ASTM International - ASTM F1409-00(2010)
Standard Test Method for Straight Line Movement of Vacuum Cleaners While Cleaning Carpets
|Publication Date:||1 October 2010|
significance And Use:
This test method measures the relative work required by the user during the cleaning operation for the movement of a vacuum cleaner in the home or other cleaning location. Relative work is defined... View More
This test method measures the relative work required by the user during the cleaning operation for the movement of a vacuum cleaner in the home or other cleaning location. Relative work is defined as the work measured by the equipment described in this test method.
This measurement is relative to the work performed by the user of vacuum cleaners and may be used for comparison between vacuum cleaners.
The relation between actual vacuum cleaner usage and the method of operation is valid only if the vacuum cleaner user operates the vacuum cleaner properly and in accordance with the manufacturer's instructions.View Less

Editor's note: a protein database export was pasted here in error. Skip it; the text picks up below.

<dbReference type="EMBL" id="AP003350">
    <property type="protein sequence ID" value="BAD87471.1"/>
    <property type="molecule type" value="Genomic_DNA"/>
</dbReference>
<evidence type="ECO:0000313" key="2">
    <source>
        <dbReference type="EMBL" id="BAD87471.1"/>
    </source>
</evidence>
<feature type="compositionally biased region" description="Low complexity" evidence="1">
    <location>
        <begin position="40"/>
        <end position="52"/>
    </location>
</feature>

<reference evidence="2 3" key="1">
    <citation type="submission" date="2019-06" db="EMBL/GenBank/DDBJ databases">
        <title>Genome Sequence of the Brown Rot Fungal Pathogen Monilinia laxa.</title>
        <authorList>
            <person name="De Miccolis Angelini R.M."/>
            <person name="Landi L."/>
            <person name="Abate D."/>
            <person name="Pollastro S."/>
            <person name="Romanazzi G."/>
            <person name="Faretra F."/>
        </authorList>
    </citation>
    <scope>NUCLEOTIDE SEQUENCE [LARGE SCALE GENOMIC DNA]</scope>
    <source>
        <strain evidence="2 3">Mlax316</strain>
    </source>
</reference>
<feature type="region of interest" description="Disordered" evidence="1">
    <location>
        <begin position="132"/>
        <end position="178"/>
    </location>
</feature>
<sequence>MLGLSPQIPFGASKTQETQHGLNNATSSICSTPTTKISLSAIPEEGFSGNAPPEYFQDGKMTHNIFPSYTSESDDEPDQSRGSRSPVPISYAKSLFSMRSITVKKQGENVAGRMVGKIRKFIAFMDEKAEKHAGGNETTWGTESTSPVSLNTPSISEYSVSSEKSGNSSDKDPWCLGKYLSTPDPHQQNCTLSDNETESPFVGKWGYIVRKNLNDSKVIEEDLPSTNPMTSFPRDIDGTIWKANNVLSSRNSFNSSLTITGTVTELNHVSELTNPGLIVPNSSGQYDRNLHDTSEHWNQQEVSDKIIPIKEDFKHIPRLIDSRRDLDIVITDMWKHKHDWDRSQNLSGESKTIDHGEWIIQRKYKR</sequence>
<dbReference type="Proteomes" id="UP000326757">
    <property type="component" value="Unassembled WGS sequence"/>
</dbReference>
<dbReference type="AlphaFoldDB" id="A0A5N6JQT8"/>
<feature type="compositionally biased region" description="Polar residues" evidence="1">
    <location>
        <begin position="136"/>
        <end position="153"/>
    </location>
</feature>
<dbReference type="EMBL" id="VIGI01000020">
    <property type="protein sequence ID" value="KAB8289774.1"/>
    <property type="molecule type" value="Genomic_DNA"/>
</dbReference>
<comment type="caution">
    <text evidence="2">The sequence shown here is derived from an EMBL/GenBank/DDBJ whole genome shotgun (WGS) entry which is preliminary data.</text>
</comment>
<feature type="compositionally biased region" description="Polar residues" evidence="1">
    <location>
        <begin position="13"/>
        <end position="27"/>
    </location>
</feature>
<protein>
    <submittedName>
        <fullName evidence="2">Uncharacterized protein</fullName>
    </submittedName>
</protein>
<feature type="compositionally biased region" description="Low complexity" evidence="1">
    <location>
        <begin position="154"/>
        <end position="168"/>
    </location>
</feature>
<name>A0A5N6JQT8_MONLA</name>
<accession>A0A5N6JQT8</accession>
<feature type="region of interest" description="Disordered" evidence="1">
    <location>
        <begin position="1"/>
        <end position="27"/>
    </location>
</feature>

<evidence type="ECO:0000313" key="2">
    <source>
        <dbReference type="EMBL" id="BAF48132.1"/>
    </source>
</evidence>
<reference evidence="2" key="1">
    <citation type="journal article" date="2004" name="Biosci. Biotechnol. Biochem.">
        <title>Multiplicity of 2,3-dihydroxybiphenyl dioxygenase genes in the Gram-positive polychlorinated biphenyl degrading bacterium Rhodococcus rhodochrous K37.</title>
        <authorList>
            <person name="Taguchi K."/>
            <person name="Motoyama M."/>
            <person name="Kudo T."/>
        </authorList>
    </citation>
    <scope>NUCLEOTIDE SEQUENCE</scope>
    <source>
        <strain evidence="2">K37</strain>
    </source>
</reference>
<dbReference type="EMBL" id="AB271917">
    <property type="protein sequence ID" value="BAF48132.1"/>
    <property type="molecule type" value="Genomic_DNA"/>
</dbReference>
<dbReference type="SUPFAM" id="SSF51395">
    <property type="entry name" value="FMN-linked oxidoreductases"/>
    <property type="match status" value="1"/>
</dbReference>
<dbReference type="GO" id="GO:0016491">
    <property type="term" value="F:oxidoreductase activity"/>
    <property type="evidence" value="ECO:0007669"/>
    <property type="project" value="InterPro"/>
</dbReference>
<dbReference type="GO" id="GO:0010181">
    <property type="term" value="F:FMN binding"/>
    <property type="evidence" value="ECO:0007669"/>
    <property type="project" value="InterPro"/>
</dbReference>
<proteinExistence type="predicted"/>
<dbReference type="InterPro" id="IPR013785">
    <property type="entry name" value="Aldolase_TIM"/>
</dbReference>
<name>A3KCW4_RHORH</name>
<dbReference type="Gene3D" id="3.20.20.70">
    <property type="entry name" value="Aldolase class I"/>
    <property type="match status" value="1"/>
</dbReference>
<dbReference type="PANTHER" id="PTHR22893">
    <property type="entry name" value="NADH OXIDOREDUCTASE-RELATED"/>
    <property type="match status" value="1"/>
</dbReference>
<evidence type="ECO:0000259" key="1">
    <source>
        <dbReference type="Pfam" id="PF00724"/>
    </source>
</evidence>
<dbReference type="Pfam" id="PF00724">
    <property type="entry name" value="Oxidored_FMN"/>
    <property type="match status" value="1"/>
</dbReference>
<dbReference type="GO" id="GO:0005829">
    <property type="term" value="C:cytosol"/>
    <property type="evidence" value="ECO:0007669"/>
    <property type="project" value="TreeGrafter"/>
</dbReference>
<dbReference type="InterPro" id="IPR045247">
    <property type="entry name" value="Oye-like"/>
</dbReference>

1.1 This test method covers the measurement of the relative work required to move the carpet cleaning mechanism of an upright, canister, stick, or combination vacuum cleaner in a straight line with forward and backward stroking on a selection of typical carpeted surfaces.
1.2 This test method can be used in the testing of household and commercial vacuum cleaners.
1.3 This test method measures the relative work needed to move the vacuum cleaner with its motor or motors in operation.
1.4 This test method applies to the vacuum cleaning of carpets only.
1.5 The values stated in inch-pound units are to be regarded as standard. The values given in parentheses are mathematical conversions to SI units that are provided for information only and are not considered standard.
1.6 This standard does not purport to address all of the safety concerns, if any, associated with its use. It is the responsibility of the user of this standard to establish appropriate safety and health practices and determine the applicability of regulatory limitations prior to use.